It seemed the most fun in the fairground was in the small kitchen where Aaron and I worked over the summer; preparing batter and churning out waffle after waffle, talking about our dreams, confiding our fears and laughing the laugh of two people on the same wavelength, a side glance enough to set off a shared, unspoken joke and a fit of giggles. When it quietened down, he’d create masterpieces – a kitten with waffle whiskers, a hot air balloon, and bravely, a telephone- I’d noticed the nerves when he asked for my number as I bit its curly waffle cord, the memory a welcome distraction, my mind wandering, pondering how dull that telephone would look if he were to make it now- imagining straight crisp edges, chocolate sauce dabbed in dimples for battery life, and maple syrup drips of reception silenced my inner critic’s commentary on broadened hips, silver streaks, and traces of life’s lines on my face as I approached the man sitting across the room. Continue reading →
The emphasis on political discourse rather than scientific rationale in arriving at 2C was my first experience of the compromises that my degree had not prepared me for; sure, we had the Monte Carlo method to deal with uncertainty in numbers, but no amount of elegant code could model the unpredictability and irrationality of my species.
Months before the inauguration of the Leader of the Free World, my department was earmarked for the puppet show it was to become, strings dangled in wait, to be tied as soon as the acceptance speech concluded; I couldn’t bear to make any more compromises so I resigned and now, years later, as I wade through my submerged island home, occasionally diving in to retrieve mementos of my sunken world, that decision haunts me more than the sight of a bloated corpse, for I could have been the change that I so desperately wanted to see.
I write this in the hope that if it is found, the world I inhabited is not shrouded in mythology; it happened, we were here, and perhaps our failings can be lessons for whatever or whomever is to come.
Not for the first time, I approached the table that had been set for eleven, my mother’s best plates out for the occasion and a sense of abundance and joie de vivre conjoured on the surface by a decadent floral burst and fruit too waxy to tempt a bite. I stood at the head of the table, guests paused in a still life for my perusal, waiting for their cue. I noted they were all there- my three brothers, mother, father; their faces, clothes, expressions and mannerisms reflected by their mirrored selves across the table; my role as hostess was to select the ‘right’ version of each family member to take a seat, at which point I’d wake to the clammy anxiety of the pre-emptive consequence of getting it wrong, leaving the cold bone china plates empty, my appetite suppressed.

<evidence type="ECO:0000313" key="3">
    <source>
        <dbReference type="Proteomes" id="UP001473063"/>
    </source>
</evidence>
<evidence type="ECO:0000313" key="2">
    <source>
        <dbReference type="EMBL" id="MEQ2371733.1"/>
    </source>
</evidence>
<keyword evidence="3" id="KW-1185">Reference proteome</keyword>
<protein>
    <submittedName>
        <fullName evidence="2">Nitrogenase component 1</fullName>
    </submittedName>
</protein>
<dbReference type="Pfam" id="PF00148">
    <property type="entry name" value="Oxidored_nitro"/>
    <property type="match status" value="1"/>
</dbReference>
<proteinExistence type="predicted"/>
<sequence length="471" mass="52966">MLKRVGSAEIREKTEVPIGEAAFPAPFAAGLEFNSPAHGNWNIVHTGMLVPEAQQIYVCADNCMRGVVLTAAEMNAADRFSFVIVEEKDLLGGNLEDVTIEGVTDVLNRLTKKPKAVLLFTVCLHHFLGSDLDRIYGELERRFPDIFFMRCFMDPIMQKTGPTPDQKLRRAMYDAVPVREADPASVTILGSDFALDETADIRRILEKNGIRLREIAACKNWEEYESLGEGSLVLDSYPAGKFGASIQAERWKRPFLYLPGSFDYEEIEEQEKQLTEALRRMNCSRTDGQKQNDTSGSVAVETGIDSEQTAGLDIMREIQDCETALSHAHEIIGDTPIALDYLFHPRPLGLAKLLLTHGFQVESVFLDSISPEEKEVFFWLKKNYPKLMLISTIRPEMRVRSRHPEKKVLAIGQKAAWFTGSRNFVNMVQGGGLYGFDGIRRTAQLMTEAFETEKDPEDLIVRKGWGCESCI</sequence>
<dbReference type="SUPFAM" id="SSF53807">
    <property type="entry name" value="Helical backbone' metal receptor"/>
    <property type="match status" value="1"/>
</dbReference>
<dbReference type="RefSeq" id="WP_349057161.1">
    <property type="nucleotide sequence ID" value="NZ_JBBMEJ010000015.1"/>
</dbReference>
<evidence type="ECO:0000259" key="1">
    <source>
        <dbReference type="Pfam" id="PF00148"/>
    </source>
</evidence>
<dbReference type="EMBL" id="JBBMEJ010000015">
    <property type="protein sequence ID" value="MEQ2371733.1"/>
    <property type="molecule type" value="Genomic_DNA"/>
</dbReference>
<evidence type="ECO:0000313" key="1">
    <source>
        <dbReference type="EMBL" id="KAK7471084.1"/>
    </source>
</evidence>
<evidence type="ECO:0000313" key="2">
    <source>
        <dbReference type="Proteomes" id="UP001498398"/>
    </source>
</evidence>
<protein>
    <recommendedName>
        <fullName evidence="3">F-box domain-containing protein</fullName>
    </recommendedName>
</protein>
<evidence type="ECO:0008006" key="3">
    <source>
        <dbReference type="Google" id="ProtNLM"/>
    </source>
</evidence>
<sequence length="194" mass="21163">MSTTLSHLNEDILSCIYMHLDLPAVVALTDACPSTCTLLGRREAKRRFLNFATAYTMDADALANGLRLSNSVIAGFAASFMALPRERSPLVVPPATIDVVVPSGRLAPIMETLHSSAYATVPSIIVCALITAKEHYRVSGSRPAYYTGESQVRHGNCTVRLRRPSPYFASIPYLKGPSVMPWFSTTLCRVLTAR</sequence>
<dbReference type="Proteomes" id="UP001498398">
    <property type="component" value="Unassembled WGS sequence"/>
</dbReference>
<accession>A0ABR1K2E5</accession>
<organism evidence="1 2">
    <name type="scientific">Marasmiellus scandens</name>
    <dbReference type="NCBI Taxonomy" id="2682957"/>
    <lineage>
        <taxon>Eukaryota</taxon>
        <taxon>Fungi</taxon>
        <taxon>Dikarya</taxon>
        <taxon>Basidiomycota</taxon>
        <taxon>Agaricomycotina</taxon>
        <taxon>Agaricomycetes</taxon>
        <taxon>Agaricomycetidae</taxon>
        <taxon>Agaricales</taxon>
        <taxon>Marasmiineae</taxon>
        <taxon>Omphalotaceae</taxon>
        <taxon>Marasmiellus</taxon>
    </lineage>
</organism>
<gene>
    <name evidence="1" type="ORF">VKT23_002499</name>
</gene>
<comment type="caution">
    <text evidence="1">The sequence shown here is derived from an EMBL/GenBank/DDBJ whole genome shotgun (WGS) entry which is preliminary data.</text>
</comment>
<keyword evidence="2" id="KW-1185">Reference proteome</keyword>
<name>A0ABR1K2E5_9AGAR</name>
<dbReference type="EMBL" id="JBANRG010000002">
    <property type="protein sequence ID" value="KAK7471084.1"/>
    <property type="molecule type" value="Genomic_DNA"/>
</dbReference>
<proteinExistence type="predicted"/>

At parties, he’d tell strangers he was a problem solving janitor, piquing interest to proceed with tales of clearing debris from crash sites, labeling and cataloging pieces of aircraft jig saw to reveal the reason for lives abruptly left behind.
There was the official record, he’d tell them; black boxes that were sole survivors, names, dates of birth, nationalities, scattered corpses confirmed by dental records. For the still interested, and by that point having finished the wine he’d been nursing on first introductions, he’d confide that what he most loved about his job was the unofficial records, stories pieced together after surreptitiously removing film from cameras in varying degrees of integrity, watching traces of lives lost in flight reform in subterranean chemical baths; his new acquaintances usually excused themselves to mingle or get another drink before he had a chance to pull out his little album of best ofs.
The silent assassin, a chameleon with a saccharine smile, gracious only in affording her victims their choice of poison. Salivating, they were lulled into a false sense of security with the crayon hued assortment. Nostalgic for the colours of their youth, their mouths moved of their own volition, each bite leaving tell tale crumbs of life’s gradual erosion.
Today is our wedding anniversary- Mr & Mrs Billingup; a date I’ll never forget, curved round my ring finger with his initials, the permanence of ink marking the impulse of a fleeting moment. Looking at it now, I can laugh at that tired old joke my girlfriends used to make, the BB of Bryan’s initials implying a best before date. Holding the last of the photographs, I wished away all traces of that day as I threw it on the fire and watched the edges curl to weightless ashes.
One by one, they filed in. Azure dust coating their usual sheen, and joints creaking from the unforgiving strain of extra duties since our unscheduled landing. Nothing that can’t be fixed with a spray of WD-40®, but it’s the corrosive atmosphere that’ll likely be the undoing of the entire fleet; just now when we need them most to get out of this hell hole and return to earth.
It had to be timed perfectly; the final breath of a soul feeder coinciding with the first light of day. Accelerated transmission of human collective consciousness via wheat fields, using the sun’s rays as a carrier, letting photosynthesis do the rest. Dr Woodrow believed in his technique and the benefits to what remained of the human race, and so had no qualms being among the first of three to go, each lying in their tents till curtain call.
A range of inspirations here for what will be a multi-part story- in part from watching A.I. Artificial Intelligence, Sonya’s Three Line Tales Week Twenty Sixwhich provides the intriguing photograph, and Jane Dougherty’s latest microfiction challenge, but that will be a separate post. Woodrowhas featured in a couple of my stories previously and makes a welcome return here as my sci-fi muse.